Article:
[unisog] IPS

Gary Flynn flynngn at jmu.edu
Wed Feb 9 17:37:08 GMT 2005


Regarding the denial of service potential of IPS
systems:


To a large degree, it is a configuration issue. Different
vendors have different capabilities. For example:

1. You could block only packets that are detected as
    carrying malicious payload or being out of spec.

     e.g. out of spec DNS packets
     e.g. HTTP packet carrying malicious payload

     Generally, you're just dropping a single packet
     containing malicious content without closing sessions
     or impacting future communications so spoofed packets
     shouldn't affect good traffic. Of course, if the
     spoofed traffic overloads resources you'd have a
     problem but that is true along the entire chain with
     or without the IPS.

2. You could drop sessions associated with those packets.

    e.g. Drop an SMTP session if an attempt is made to
         transfer malicious content (generally not a good
         idea by the way but useful as an example)
    e.g. Drop a telnet session if too many unsuccessful
         logins are seen

    A spoof here could close a session. But if the IPS is
    maintaining state, including TCP sequence numbers, it
    would not be trivial and the attacker would generally
    have to have access to the traffic stream.

3. You could block further communications of various
    subsets of the parties involved in the communications
    that were flagged. This is where the highest risk of
    denial of service arises.

    e.g. Block all further HTTP requests for a defined time
         from an outside IP address requesting cmd.exe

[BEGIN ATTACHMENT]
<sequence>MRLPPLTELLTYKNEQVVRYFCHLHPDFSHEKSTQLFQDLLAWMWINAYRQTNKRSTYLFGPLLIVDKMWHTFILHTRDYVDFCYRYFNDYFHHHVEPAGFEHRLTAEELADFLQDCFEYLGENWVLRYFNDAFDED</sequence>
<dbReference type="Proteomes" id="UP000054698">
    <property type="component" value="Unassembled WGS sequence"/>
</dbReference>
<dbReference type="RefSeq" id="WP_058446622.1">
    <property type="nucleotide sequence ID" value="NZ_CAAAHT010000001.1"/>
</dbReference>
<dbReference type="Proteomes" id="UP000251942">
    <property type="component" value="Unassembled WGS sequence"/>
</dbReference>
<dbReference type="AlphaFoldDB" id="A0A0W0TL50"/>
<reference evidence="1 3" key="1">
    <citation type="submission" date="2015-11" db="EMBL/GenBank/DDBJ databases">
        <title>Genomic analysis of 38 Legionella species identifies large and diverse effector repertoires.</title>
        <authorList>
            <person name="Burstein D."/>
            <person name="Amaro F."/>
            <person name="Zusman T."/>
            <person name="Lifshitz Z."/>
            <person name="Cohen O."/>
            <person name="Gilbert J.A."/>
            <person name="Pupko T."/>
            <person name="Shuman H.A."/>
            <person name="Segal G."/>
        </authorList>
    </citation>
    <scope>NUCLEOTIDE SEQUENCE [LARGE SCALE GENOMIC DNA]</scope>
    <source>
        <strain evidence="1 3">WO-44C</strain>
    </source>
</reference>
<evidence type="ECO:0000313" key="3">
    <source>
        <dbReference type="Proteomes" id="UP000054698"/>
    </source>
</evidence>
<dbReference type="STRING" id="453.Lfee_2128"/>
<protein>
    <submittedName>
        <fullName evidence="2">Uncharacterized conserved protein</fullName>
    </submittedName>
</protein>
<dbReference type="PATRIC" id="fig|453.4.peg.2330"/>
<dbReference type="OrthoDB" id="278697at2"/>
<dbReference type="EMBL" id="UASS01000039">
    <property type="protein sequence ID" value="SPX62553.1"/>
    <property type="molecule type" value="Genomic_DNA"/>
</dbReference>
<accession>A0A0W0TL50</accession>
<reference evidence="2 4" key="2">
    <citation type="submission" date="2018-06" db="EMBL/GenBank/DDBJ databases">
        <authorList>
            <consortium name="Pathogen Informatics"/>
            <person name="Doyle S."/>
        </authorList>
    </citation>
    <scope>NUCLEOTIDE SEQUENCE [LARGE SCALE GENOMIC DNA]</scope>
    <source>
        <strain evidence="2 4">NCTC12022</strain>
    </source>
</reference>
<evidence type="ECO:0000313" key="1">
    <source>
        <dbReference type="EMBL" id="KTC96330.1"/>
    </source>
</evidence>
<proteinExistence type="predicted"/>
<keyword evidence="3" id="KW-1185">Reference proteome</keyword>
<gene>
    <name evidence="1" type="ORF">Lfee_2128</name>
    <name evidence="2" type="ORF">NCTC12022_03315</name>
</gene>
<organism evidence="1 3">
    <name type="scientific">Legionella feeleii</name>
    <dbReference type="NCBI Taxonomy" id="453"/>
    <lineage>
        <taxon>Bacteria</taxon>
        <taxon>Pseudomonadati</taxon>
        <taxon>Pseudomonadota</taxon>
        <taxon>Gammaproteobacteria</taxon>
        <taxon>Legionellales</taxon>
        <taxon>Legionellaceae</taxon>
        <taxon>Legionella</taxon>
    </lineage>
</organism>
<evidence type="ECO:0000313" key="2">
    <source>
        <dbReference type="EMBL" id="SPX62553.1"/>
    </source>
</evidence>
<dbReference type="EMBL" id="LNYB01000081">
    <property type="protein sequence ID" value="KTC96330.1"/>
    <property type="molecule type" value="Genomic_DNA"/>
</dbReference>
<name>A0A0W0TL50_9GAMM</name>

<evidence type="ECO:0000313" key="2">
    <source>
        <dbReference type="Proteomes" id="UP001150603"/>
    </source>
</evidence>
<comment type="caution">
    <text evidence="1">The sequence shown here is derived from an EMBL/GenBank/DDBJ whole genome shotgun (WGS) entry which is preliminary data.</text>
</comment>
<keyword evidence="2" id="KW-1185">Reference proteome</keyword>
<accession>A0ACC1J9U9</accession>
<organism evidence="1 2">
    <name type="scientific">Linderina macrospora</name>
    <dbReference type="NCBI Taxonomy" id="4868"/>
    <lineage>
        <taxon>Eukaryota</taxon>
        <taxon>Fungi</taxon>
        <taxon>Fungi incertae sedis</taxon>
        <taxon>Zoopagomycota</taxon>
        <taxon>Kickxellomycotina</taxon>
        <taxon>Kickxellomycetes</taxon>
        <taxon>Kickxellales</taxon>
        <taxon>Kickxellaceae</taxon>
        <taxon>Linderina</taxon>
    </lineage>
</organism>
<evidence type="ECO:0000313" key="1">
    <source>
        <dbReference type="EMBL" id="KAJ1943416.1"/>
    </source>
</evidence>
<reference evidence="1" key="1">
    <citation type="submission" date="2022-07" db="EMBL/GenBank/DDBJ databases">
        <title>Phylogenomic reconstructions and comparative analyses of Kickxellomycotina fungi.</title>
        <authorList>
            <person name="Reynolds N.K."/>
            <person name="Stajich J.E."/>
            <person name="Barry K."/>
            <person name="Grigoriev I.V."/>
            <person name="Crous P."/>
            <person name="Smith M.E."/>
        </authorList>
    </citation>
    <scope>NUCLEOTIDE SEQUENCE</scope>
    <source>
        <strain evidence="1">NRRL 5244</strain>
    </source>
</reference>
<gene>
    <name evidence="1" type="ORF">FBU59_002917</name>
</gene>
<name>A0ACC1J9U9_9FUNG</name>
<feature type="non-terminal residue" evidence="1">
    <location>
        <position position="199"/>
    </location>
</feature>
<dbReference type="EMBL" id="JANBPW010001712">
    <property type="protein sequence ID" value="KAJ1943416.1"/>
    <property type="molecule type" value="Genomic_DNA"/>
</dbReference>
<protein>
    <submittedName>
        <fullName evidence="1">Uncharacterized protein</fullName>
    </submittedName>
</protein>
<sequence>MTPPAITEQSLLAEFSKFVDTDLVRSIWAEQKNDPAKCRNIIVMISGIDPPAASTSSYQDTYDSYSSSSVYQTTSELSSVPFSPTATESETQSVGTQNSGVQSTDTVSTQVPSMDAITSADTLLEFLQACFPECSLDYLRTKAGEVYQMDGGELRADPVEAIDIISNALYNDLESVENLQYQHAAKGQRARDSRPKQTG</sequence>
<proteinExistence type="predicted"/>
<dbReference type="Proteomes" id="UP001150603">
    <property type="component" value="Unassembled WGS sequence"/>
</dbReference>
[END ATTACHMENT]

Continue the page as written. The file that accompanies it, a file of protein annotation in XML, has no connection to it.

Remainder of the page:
e.g. Block all further requests from your clients for
         a defined time to an HTTP server that is serving
         IE exploits
    e.g. Block all further requests from an outside IP
         address for a defined period of time that is
         scanning your network

    Spoofing difficulty varies with the type of session.
    TCP always being more difficult than UDP. Completed
    TCP sessions more difficult than sending only SYNs.
    To spoof an external web server to send a malicious
    response to a client would not be trivial. To spoof
    a desired server as a client hitting your web server
    would be easier assuming you can complete the TCP
    handshake. Flooding with frag, icmp, or udp packets
    that trigger an IPS's reaction without session state
    would be easy.

Its a matter of carefully considering the risk vs protection
tradeoffs and being able to adjust as conditions change.
I'm sure I've missed some opportunities for abuse but
connecting to the Internet was the biggest one. :)


-- 
Gary Flynn
Security Engineer
James Madison University



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